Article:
A fabulous welcome committee, consisting of friends, family and the press, met me. XF was wheeled into the hangar, ready for servicing and fuel. I was elated to have broken the southbound record and was happy to chat to my friend Chalkie until he sent me to bed. Will and the team serviced the aeroplane while I rested. I woke up at around 0200Z, looked out of the window, and saw to my disappointment much reduced visibility and driving rain. I had a word with myself and determined to get home as quickly and safely as possible. We had some hassles getting immigration out of bed; I had a mouthful of fruit salad, strapped in, in the hangar and, having been pushed out into the rain, started up and began our way home. As I took off in the darkness and rain I detected that XF was going well; I felt good and thought to myself – ‘only another 36 hours and I will be home’. As the sun rose I felt ready for the northbound challenge; the leg went quickly and I actually did some sightseeing.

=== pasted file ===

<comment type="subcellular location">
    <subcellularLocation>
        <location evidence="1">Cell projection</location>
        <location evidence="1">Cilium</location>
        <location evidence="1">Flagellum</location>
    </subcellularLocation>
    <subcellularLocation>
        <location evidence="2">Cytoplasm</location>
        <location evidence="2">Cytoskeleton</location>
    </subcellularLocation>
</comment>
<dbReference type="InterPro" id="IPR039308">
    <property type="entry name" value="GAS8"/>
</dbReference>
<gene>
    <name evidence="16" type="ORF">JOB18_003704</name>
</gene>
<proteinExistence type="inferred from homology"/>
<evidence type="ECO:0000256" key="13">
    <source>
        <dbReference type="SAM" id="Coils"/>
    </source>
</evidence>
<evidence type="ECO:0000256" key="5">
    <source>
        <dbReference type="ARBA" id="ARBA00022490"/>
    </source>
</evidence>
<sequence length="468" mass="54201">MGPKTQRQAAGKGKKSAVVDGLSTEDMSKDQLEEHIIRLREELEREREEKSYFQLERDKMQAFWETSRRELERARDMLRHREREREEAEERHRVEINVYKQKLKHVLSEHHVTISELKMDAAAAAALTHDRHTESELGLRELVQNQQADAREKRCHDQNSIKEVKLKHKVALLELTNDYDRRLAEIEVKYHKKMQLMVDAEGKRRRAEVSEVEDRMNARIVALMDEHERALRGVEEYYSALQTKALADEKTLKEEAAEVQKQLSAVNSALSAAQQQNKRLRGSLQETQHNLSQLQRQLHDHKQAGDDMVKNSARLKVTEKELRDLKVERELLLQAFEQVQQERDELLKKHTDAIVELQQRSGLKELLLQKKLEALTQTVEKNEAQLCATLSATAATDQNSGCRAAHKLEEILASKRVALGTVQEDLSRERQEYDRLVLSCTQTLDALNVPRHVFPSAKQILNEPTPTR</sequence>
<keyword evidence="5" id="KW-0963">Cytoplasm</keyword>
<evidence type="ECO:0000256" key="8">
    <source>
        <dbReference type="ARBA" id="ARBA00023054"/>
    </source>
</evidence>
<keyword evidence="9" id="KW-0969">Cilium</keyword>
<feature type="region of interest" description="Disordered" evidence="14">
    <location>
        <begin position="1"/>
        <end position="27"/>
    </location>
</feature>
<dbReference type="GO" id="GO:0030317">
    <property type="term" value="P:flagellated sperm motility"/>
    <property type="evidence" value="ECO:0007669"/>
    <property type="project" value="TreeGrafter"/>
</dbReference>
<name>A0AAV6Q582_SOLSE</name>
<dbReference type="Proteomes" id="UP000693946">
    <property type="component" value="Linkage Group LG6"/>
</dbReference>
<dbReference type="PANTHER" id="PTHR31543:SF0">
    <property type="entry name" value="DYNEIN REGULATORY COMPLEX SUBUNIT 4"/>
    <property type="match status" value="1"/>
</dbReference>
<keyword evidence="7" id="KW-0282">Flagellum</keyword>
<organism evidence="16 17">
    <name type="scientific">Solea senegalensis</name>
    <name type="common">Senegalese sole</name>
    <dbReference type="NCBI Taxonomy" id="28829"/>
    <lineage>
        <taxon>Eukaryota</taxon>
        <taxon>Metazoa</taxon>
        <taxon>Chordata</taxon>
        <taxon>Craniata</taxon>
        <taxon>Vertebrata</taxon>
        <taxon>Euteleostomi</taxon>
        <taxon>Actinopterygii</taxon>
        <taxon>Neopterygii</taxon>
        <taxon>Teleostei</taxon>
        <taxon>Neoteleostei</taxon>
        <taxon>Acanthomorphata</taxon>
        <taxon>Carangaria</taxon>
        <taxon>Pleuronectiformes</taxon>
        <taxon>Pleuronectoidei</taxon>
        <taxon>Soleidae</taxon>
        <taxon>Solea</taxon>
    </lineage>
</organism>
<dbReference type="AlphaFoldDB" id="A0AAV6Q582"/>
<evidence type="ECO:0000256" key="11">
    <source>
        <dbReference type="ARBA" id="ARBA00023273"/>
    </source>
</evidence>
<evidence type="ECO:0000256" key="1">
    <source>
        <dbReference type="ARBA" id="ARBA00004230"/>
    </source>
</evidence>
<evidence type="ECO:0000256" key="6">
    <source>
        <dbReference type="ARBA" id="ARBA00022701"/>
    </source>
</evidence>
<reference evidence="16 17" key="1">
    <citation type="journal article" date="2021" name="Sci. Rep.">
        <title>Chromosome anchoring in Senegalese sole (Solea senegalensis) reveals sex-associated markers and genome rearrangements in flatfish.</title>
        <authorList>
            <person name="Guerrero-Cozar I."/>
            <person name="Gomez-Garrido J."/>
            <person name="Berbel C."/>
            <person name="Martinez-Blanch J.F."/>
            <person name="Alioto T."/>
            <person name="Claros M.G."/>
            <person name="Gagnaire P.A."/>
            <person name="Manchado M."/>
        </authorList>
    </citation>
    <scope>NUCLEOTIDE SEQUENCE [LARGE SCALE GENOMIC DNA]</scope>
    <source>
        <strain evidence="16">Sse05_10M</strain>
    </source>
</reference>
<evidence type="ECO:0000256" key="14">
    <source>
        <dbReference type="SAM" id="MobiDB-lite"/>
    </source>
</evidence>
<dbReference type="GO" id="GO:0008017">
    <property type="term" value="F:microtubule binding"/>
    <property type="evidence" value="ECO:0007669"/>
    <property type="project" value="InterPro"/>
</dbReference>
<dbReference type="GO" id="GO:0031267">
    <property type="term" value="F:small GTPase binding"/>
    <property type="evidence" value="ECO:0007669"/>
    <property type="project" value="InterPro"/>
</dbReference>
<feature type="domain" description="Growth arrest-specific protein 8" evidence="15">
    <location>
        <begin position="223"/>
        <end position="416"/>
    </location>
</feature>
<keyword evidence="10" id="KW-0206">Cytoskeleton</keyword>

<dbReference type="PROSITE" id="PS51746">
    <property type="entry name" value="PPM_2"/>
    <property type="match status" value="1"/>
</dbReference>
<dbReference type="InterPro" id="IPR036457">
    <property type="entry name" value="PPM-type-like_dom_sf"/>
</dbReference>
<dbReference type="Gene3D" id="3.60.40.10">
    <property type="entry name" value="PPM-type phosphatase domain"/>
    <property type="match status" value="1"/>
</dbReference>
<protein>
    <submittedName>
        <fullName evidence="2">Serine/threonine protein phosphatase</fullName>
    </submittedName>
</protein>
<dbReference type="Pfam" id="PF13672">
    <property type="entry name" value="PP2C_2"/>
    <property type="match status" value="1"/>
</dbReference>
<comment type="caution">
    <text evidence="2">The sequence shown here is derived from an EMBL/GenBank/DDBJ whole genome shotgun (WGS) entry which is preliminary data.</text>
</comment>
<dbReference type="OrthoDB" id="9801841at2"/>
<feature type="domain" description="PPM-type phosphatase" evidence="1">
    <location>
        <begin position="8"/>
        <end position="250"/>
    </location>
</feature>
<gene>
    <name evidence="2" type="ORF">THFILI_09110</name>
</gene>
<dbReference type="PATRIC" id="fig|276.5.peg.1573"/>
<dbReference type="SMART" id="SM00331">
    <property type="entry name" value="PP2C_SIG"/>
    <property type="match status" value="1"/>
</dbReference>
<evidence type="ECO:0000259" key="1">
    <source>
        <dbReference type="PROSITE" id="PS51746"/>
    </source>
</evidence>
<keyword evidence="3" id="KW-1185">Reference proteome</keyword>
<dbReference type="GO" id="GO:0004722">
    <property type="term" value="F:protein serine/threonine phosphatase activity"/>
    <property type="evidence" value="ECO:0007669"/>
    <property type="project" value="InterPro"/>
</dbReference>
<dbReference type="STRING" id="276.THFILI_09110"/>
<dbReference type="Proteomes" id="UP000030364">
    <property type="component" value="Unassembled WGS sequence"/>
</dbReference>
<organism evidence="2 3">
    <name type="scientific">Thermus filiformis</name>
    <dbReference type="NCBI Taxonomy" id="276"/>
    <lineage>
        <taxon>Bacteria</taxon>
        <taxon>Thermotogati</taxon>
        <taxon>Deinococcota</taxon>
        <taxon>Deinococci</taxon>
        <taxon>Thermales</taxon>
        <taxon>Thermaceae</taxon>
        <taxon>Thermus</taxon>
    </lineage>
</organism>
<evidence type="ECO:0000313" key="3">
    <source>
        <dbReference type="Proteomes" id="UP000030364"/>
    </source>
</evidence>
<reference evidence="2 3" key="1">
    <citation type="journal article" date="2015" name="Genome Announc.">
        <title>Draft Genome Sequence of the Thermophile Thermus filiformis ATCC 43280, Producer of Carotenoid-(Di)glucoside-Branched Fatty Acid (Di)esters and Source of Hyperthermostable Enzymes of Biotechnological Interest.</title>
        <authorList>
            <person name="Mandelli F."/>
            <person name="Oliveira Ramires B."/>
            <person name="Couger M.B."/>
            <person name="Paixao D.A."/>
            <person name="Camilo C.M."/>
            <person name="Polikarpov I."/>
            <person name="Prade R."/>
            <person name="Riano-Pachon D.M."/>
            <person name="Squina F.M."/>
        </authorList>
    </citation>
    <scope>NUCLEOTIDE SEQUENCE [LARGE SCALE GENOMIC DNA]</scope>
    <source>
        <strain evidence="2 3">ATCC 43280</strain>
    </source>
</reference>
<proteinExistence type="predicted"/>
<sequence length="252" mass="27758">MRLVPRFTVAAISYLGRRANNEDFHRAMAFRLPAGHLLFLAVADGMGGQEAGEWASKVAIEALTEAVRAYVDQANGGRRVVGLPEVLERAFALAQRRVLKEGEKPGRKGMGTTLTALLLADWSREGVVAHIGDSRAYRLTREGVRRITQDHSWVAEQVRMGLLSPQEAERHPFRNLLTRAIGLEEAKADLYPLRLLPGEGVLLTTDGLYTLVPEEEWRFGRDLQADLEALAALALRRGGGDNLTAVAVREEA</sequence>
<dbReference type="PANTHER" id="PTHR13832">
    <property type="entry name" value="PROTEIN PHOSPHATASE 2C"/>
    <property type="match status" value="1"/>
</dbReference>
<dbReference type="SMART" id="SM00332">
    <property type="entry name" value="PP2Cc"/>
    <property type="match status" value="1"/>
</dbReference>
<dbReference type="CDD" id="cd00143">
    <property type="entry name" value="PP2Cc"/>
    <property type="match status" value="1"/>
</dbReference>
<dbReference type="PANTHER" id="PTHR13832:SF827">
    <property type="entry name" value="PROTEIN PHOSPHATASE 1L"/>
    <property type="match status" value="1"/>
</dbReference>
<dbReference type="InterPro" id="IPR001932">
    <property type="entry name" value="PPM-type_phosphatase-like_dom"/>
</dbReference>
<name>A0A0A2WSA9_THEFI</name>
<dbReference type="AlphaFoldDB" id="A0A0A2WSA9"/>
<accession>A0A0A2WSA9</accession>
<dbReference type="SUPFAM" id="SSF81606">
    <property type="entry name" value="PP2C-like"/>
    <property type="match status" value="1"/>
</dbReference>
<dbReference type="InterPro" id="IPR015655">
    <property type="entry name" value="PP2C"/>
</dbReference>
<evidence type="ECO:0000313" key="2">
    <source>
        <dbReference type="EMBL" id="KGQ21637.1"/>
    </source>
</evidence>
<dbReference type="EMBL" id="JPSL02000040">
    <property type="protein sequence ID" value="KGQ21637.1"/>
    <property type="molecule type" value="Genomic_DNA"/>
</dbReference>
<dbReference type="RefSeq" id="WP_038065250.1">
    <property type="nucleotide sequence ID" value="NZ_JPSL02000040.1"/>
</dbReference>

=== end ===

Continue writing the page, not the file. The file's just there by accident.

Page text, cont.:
When I arrived at Brazza the team were ready for me. At this stage I elected to take an extra hour’s rest; first, because I was tired and secondly – probably incorrectly – to allow the equatorial Cb activity to die down. I knew that this fifth sector was going to be the hardest of the whole journey and, with safety in mind, I wanted to be ready for it. Ben had, for the second time – and gratis – organised a hotel near the airport, so I took the opportunity to take a shower and to sleep for 90 minutes. I had a moment’s scare when the bathroom door shut behind me and locked, despite there being no handle in the door! I had visions of the record attempt being stopped in its tracks because the pilot was locked in the bog! Fortunately Ben managed to get me out. I returned to the airfield to receive a very professional Met brief from the Ops man, but my heart sank when I saw the equatorial satellite picture. I immediately called Martin Courage on the Satphone. Martin assured me that I would be busy but he felt that if we worked together and I used the stormscope all would be well.